If you need to reinstall Windows 10 on a Dell then you may need to download the operating system from Dell or Microsoft. I recommend you have an 8gb memory stick (at least) to generate a bootable USB drive.
Dell’s utility is here:
Microsoft’s tool is here:
Download here: https://neosmart.net/
This utility (free non-commercial) allows you to add a boot entry to your PC so you can reinstall Windows. You have to create a small separate partition first, then copy Windows disc files to that partition. You can then use EasyBCD to add the entry to the boot menu, select the Boot.WIM on the recovery partition, under Sources.
Not a huge fan of Windows 10 Startup/Repair options? Why not add your own System Recovery process to your Windows PC.
As part of Windows 10’s first November update in 2015, Microsoft changed the Windows 10 installer disc to also accept Windows 7 or 8.1 keys. This allowed users to perform a clean install Windows 10 and enter a valid Windows 7, 8, or 8.1 key during installation. Windows 10 would then report that key to Microsoft’s servers, and Windows 10’s activation servers would give your PC a “digital entitlement” (now a “digital license”) to continue using Windows 10 for free, just as if you had upgraded.
Now, even though the free upgrade offer is technically over, this method still functions in every version of Windows 10, from 2016’s Anniversary Update to the November 2019 Update. It works when installing Windows 10 with installation media or by entering the key after installing Windows 10. Enter any Windows 7, 8, or 8.1 key that hasn’t previously been used to upgrade to 10, and Microsoft’s servers will give your PC’s hardware a new digital license that will allow you to continue using Windows 10 indefinitely on that PC.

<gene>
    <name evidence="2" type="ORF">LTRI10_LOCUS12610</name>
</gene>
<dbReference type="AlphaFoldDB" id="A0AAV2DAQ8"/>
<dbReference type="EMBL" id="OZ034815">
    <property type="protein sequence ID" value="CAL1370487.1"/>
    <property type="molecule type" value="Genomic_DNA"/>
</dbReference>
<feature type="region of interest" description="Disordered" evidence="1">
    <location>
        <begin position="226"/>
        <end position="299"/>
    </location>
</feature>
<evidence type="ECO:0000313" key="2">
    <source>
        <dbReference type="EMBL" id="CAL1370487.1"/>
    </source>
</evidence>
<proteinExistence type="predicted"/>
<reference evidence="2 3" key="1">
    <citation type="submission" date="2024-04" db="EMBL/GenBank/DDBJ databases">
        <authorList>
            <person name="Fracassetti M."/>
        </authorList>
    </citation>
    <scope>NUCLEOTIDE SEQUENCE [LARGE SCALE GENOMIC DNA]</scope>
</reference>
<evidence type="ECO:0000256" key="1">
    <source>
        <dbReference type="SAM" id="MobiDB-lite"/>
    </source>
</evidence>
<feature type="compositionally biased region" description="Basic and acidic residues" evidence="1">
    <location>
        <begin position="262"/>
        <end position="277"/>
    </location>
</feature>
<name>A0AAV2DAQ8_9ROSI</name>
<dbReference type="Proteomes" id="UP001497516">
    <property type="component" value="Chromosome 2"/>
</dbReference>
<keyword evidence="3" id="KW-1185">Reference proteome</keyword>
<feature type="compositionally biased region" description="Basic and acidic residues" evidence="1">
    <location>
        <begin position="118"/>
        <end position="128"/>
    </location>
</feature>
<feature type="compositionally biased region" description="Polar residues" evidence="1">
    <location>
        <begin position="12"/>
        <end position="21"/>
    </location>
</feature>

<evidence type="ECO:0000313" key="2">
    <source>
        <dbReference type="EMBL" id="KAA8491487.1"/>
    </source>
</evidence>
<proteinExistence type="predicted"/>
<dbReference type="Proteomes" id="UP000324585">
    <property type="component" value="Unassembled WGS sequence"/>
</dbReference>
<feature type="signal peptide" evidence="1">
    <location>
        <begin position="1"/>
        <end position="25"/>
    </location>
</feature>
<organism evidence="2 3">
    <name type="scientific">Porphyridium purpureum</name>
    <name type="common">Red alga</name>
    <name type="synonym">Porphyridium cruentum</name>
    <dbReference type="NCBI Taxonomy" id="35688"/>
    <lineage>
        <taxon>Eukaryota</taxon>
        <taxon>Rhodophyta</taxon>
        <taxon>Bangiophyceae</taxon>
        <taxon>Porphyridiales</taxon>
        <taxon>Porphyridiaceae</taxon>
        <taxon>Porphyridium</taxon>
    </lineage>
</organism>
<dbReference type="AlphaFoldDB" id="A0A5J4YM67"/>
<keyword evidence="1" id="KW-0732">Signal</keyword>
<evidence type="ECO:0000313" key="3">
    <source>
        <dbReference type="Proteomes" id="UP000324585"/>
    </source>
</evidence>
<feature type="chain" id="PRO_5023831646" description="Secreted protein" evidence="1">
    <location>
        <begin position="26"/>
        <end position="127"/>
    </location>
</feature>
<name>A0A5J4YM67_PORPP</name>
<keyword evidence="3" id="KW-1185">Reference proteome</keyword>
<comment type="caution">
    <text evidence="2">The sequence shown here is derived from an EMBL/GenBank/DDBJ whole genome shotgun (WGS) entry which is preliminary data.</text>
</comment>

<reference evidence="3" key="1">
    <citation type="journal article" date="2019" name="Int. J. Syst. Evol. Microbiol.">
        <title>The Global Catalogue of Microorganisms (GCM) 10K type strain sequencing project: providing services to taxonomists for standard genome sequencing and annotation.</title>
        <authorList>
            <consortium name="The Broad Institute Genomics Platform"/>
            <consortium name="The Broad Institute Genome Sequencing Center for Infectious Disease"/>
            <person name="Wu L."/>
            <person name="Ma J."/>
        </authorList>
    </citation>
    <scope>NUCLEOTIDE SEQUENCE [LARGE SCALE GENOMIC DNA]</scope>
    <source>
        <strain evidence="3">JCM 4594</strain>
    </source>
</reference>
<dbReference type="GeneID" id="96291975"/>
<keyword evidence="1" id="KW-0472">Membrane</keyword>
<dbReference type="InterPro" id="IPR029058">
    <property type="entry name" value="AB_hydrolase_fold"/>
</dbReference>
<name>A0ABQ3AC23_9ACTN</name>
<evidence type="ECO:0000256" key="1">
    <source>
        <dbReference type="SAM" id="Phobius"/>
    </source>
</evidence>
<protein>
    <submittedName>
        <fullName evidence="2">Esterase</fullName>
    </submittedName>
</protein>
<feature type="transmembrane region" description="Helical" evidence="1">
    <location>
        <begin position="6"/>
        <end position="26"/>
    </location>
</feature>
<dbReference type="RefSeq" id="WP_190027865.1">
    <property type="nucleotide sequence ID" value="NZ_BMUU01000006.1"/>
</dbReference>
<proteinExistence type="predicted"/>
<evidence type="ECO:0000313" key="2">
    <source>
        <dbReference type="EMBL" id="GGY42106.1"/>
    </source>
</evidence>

Download the new version here: https://www.d7xtech.com/cryptoprevent-anti-malware
CryptoPrevent is a robust anti-virus/anti-malware software supplement, filling a huge gap that exists with traditional security solutions to provide protection against a growing multitude of new and emerging ransomware and other malicious software threats.
Introduction to CryptoPrevent Anti-Malware
YES, this is the original CryptoLocker prevention tool you’ve read about, designed to prevent infection from the first “ransomware” threat which emerged in late 2013, encrypting valuable data on the infected PC and offering decryption in exchange for large payment. Within a few months of CryptoPrevent’s initial release its reputation for effectiveness had created quite a buzz with features from Brian Krebs security blog (among many others) and by educators everywhere such as Ken Dwight ‘The Virus Doctor’, the infamous Britec09 on Youtube, and ultimately reaching televised news such as CNBC and The Today Show! Read more about the history of CryptoPrevent.
Today CryptoPrevent has evolved into a robust anti-malware supplement to combat all forms of malicious software!